The Wildlife Pharmacy
Wildlife Pharmacy – it’s a common knowledge that how wildlife uses herbs to keep their illness away but recently scientists have found that wildlife also uses other organisms to cure their illness which probably is a breakthrough – may be cure for all great illness of mankind are probably present in the jungles.
Most animals are herbivorist (like a pharmacist) – birds weave insect-repelling plants into their nests to keep blood-sucking bugs at bay, Fruit flies lay their eggs on fermenting matter that is rich in ethanol, which drives away parasitic wasps, etc to name a few but animals employing the products of other animals for medical purposes are, by contrast, rare. But here is an example of that and may such cases might exist in the jungles which we are not aware of.
Louise Peckre of the German Primate Centre, in Göttingen, has found that red-fronted lemurs treat threadworm infestations in the gut and around the anus with millipede juice. Unlike their fellow myriapods the centipedes, which are venomous, millipedes have no chemical weapons. But they have chemical defenses, particularly benzoquinones. These can blind, burn and poison would-be predators, and also act as insect repellents. It was in this context, as she describes in a paper in Primates, that Ms. Peckre watched with fascination the habit of some red-fronted lemurs she had under observation in the Kirindy Forest, in Madagascar, of gnawing on benzoquinone-rich millipedes and rubbing the remains around their anuses, then swallowing them. She saw six lemurs doing this and was left wondering, why were they doing?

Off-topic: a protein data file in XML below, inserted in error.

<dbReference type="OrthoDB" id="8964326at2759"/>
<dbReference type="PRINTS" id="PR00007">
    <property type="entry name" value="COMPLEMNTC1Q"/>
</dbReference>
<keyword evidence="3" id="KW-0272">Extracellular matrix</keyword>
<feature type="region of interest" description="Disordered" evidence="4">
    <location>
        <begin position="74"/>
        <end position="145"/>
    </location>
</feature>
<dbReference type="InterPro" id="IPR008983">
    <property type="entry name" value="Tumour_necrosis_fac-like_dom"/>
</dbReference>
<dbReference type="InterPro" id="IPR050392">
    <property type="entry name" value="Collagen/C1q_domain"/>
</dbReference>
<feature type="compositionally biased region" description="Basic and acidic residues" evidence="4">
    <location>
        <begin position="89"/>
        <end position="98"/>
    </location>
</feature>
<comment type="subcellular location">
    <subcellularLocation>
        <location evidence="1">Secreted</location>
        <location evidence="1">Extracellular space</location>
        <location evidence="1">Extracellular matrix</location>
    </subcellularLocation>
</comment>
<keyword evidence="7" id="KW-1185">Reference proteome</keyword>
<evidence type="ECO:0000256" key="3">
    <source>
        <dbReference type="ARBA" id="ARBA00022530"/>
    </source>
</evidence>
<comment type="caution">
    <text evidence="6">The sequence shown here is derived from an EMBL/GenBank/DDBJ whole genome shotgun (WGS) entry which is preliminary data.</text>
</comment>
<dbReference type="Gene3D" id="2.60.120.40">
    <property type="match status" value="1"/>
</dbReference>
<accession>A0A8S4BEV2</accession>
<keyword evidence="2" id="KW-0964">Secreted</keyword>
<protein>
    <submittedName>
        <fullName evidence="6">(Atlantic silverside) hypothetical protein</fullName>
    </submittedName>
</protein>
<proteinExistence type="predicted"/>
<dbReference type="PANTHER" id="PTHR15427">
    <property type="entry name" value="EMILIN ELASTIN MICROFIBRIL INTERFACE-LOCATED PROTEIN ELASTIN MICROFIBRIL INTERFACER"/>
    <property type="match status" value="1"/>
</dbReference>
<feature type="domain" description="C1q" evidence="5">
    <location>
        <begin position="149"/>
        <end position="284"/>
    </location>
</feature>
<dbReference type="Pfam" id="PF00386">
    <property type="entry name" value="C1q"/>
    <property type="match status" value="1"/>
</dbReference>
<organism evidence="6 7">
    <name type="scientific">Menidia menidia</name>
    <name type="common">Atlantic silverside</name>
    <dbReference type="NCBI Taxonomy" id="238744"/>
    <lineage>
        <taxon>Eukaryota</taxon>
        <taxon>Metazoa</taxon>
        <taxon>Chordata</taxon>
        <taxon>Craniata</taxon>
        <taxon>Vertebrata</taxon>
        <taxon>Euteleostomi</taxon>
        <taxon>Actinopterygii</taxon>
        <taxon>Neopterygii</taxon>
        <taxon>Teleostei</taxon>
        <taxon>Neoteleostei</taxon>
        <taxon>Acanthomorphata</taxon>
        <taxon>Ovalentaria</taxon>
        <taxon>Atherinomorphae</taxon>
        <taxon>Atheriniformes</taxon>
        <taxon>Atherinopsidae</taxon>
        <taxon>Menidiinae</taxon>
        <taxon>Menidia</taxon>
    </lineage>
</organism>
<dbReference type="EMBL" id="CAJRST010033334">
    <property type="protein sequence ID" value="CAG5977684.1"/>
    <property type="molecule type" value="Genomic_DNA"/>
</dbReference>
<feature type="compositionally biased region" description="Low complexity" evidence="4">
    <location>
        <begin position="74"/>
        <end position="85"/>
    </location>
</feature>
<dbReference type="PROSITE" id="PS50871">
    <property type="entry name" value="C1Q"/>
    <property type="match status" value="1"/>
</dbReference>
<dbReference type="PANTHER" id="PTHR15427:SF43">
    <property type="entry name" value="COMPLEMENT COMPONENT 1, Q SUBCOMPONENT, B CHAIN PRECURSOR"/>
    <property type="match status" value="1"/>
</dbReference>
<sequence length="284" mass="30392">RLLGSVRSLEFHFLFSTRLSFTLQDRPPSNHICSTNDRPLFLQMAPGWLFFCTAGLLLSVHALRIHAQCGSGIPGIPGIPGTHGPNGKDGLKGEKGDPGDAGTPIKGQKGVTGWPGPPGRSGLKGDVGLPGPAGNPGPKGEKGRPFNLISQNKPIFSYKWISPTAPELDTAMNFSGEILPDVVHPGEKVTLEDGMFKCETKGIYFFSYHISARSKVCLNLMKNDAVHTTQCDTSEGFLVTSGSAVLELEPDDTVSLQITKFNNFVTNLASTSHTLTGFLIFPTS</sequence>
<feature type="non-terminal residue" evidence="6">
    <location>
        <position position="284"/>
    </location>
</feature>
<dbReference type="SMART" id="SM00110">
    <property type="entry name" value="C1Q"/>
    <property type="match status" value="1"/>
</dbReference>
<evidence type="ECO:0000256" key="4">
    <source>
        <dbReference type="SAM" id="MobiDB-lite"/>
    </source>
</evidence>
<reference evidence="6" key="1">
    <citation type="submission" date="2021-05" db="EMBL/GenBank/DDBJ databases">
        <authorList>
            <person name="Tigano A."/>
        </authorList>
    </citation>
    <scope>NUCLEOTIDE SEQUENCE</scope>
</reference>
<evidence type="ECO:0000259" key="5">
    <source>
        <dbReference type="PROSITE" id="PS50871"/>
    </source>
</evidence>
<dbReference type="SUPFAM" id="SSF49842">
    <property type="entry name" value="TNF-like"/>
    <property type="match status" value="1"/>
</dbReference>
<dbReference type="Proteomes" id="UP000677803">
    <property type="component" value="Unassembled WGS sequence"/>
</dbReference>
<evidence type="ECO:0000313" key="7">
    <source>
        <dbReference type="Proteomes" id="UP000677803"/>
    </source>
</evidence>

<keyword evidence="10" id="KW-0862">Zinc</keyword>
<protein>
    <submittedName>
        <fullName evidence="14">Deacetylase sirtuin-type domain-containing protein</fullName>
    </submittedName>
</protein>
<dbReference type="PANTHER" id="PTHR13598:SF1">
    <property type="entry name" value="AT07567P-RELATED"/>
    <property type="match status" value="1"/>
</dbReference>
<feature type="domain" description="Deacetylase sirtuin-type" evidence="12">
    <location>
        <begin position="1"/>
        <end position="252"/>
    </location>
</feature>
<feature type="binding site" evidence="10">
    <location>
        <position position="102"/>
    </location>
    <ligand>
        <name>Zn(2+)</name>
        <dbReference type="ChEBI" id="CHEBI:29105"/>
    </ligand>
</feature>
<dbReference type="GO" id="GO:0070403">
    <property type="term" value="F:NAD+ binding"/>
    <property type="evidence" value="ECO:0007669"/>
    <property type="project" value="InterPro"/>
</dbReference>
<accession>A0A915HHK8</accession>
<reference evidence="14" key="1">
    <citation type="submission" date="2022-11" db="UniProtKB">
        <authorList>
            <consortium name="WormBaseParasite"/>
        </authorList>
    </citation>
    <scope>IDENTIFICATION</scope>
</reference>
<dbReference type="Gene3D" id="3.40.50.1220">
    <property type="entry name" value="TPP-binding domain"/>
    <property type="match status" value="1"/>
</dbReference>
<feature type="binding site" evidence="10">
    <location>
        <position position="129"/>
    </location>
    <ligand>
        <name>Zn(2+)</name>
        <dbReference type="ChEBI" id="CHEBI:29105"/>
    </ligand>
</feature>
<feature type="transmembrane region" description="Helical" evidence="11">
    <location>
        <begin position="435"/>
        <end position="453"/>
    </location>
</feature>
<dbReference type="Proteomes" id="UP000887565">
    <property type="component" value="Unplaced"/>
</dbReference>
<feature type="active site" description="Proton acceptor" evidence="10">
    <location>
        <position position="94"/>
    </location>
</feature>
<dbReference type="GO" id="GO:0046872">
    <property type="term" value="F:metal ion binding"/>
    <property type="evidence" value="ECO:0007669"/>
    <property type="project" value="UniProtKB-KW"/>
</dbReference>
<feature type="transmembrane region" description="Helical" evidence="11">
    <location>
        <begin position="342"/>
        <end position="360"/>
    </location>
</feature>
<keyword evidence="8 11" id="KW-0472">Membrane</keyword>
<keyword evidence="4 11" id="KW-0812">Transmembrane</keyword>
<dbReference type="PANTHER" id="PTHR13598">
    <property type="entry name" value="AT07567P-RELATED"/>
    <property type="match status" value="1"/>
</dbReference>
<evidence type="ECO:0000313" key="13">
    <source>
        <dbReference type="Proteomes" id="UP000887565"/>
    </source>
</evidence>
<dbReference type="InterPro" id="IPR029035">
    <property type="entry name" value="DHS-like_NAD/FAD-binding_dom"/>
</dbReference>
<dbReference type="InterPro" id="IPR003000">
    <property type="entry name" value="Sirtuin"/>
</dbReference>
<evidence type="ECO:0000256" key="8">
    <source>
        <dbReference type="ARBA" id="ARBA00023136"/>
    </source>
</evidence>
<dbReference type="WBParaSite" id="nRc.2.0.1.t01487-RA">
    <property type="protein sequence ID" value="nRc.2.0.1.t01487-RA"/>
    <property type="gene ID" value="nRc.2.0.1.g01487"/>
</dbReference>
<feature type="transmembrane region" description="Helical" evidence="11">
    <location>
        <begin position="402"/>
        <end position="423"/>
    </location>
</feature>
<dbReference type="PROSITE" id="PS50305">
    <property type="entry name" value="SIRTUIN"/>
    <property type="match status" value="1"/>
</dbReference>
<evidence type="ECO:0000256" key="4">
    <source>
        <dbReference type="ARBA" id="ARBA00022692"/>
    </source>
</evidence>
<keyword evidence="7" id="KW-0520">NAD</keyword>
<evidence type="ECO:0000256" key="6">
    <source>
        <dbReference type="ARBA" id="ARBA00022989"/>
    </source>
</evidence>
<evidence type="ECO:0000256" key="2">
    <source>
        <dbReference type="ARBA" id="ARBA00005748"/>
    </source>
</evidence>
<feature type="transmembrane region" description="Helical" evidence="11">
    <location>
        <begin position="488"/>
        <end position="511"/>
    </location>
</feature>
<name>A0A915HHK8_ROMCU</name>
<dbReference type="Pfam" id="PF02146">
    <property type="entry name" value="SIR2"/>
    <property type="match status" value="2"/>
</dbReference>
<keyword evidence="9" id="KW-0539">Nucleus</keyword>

Some monkeys rub millipede juice onto their skin to ward off biting insects, so what she had seen was not completely unexpected. But Ms. Peckre’s lemurs were not behaving in a way that suggested repelling insects was their purpose. Lemurs’ anal regions are furry and are rarely attacked by bloodsucking arthropods. Nor would swallowing dismembered pieces of millipede seem likely to deter something that was attacking the skin. Pieces of the puzzle started to come together, though, when she and her colleagues noticed, by analyzing the lemurs’ feces, that times of peak millipede use coincided with threadworm infestations in the lemurs’ guts. We humans go to a pharmacy store and pick up deworming medicine which is nothing but drugs such as benzimidazole, which is similar in structure to benzoquinone that lemurs were using.
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